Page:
THE reform of the curriculum and qualifications in Scotland’s schools has always been a hugely ambitious project so it is only natural that it has raised worries and anxieties among teachers and parents. There has been reasonable support for the basic principle of the changes – the desire to encourage a broader, deeper type of learning – but three years into National 4, many parents are concerned that it is a second-rate choice, particularly because there is no exam at the end of the course. And now, to add to the worries, a new poll of teachers appears to show that the changes are having a troubling effect on the pupils too.

According to the survey for Ipsos Mori, some teachers feel that the introduction of the new National qualifications had led to increased disengagement among some pupils. “The lack of an exam was felt to devalue the award which had an impact on pupils’ self-esteem,” says the report.

The report also says there were concerns expressed by teachers about the broader curriculum over the first three years of secondary. “They had previously found that the move into S3 signalled a time when pupils become more focused as they started studying for qualifications,” it says. The feeling now is that pupils are unfocused for longer.

These are worrying findings, but they are also a reflection of how profound the changes to our education system are. Before the introduction of the Curriculum for Excellence, teachers and pupils would start to focus on exams in third year, with the impending tests acting as a motivation for the work. But the whole point of Curriculum of Excellence was to challenge that idea; the aim was to give pupils room to breathe and explore different areas without the impending doom of an exam all the time. That was, and still is, a sound idea for change.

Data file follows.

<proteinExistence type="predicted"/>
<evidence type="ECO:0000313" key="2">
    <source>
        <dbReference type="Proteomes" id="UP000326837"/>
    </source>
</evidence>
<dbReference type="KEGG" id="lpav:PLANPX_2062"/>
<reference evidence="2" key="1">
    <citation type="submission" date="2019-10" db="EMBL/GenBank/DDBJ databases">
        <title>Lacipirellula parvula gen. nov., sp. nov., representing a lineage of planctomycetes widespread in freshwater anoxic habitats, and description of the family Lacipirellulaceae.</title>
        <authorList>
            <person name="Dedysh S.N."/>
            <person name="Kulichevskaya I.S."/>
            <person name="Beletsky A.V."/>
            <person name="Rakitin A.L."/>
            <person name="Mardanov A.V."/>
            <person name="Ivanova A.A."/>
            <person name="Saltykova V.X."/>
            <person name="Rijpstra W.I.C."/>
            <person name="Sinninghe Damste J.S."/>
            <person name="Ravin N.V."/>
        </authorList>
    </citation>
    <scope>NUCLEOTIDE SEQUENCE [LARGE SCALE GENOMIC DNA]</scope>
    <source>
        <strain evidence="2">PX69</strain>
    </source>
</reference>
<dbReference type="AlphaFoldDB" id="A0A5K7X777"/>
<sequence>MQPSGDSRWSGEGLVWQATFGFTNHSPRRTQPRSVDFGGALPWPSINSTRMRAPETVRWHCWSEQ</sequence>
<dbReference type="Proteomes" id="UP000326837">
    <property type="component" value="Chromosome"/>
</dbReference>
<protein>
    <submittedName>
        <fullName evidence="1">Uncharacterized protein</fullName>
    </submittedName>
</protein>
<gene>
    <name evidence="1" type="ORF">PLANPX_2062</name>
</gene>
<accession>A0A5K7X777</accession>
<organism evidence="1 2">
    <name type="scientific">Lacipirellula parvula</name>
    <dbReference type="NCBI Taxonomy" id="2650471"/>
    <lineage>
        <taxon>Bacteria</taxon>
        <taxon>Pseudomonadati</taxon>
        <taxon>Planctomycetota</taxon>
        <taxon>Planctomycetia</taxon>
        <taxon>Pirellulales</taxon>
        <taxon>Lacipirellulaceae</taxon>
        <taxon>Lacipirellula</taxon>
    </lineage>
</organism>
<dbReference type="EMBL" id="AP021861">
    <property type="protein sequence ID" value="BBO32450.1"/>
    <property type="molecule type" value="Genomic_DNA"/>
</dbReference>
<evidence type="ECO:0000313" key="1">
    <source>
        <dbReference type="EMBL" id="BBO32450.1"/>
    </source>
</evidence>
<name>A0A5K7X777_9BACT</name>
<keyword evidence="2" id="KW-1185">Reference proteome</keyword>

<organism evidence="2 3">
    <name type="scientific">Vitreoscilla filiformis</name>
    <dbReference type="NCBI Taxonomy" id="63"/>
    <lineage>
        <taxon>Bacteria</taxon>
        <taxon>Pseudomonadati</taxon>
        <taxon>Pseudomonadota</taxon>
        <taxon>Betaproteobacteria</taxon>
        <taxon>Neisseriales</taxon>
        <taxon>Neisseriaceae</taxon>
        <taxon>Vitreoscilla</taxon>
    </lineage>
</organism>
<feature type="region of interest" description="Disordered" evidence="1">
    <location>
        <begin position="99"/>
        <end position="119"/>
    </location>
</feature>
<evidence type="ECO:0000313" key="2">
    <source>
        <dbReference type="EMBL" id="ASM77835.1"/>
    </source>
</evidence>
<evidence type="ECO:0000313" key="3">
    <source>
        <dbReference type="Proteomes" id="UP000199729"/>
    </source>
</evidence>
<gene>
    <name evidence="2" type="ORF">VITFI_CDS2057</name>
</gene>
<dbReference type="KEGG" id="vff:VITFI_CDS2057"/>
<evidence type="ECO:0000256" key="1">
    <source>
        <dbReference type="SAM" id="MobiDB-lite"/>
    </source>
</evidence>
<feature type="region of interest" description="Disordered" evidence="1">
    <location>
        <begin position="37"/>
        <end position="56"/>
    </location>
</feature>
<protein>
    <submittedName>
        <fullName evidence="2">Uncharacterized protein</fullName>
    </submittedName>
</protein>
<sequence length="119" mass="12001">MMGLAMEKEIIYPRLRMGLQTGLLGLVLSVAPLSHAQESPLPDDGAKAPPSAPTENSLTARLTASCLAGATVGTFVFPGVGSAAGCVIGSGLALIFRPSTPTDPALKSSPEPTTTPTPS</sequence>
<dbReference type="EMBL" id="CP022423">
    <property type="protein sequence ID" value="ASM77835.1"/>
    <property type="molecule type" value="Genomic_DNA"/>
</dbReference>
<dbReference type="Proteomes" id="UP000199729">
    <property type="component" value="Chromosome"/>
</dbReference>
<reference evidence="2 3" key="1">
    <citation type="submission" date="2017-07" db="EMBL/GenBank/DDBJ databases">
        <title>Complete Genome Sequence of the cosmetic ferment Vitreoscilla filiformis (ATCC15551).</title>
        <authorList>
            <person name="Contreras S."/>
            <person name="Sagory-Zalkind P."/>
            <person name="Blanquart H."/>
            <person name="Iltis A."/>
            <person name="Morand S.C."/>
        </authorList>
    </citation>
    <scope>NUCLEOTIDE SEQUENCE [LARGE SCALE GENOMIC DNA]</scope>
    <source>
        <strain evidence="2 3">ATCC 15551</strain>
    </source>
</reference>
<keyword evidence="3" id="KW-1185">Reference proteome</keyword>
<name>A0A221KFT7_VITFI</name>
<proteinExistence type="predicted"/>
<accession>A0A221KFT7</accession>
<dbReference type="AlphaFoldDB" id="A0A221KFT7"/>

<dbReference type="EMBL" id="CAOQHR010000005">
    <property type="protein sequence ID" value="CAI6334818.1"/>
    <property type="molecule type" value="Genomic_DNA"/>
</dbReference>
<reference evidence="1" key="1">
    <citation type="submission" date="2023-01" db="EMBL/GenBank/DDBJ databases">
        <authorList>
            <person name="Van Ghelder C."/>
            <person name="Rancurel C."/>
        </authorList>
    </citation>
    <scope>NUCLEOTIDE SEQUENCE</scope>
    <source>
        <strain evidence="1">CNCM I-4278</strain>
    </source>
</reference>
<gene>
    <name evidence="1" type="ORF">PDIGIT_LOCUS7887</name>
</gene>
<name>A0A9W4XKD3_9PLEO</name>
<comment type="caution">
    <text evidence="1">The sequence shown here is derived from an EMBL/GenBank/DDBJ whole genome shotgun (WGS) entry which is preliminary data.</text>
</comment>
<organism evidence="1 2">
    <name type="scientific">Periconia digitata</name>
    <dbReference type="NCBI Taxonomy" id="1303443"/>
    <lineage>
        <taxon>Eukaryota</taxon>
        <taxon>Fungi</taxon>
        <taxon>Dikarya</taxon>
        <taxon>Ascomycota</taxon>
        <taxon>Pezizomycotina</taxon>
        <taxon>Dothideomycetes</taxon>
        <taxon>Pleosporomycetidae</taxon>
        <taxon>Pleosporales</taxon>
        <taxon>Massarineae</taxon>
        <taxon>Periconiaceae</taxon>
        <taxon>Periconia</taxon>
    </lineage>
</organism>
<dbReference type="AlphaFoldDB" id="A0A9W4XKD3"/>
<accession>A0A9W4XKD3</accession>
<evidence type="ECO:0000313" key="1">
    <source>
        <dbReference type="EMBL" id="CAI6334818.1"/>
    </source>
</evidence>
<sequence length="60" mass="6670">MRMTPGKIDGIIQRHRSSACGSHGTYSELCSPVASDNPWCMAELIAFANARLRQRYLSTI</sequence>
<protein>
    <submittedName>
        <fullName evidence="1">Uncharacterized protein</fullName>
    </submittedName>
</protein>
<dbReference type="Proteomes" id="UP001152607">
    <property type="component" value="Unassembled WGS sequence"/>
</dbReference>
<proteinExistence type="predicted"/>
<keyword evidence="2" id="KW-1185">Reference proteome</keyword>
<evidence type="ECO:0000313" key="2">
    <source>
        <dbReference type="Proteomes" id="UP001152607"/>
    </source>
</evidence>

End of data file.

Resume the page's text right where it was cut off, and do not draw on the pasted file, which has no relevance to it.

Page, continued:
However, if the new arrangements are leading to pupils feeling less engaged and motivated, that must be tackled. There will be some who will say that the answer is to

revert to the old system, but an examination is not necessarily the only way to motivate pupils and for many exams can be counter-productive. The challenge for schools and Education Scotland is to find the best way to challenge and engage their pupils; they have to ask themselves if pupils are struggling, what can we do to interest and engage them, and it will not be straightforward. We are in transition from a system where exams were the be-all and end-all to one that will hopefully be more tailored to individuals and that is going to take some time.

Having said that, the concerns about National 4 will have to be resolved, and resolved swiftly, if its reputation is to be protected and improved and the effect on pupils is to be minimised.

One particularly worrying problem highlighted by the report is that parents are pushing for their child to complete the more advanced National 5 qualification

– which has an examination – even if the school is recommending they should be completing National 4 instead. According to the report from Ipsos Mori, this means some pupils are being forced to work at a level that is not appropriate for their abilities.

That problem will not be fixed until parents are convinced

that National 4 is a valuable qualification, and that may mean some element of external assessment will be necessary.

The idea of introducing some differentiation in the qualification in the form of several grades is also worth considering.

Whatever the solution, it must be done as quickly as possible. The reforms to Scotland’s curriculum and exams are important and worthwhile, but they are not being done in academic isolation. There are thousands of pupils working towards National 4 in the current school year and we owe it to them to ensure the new system works and works well.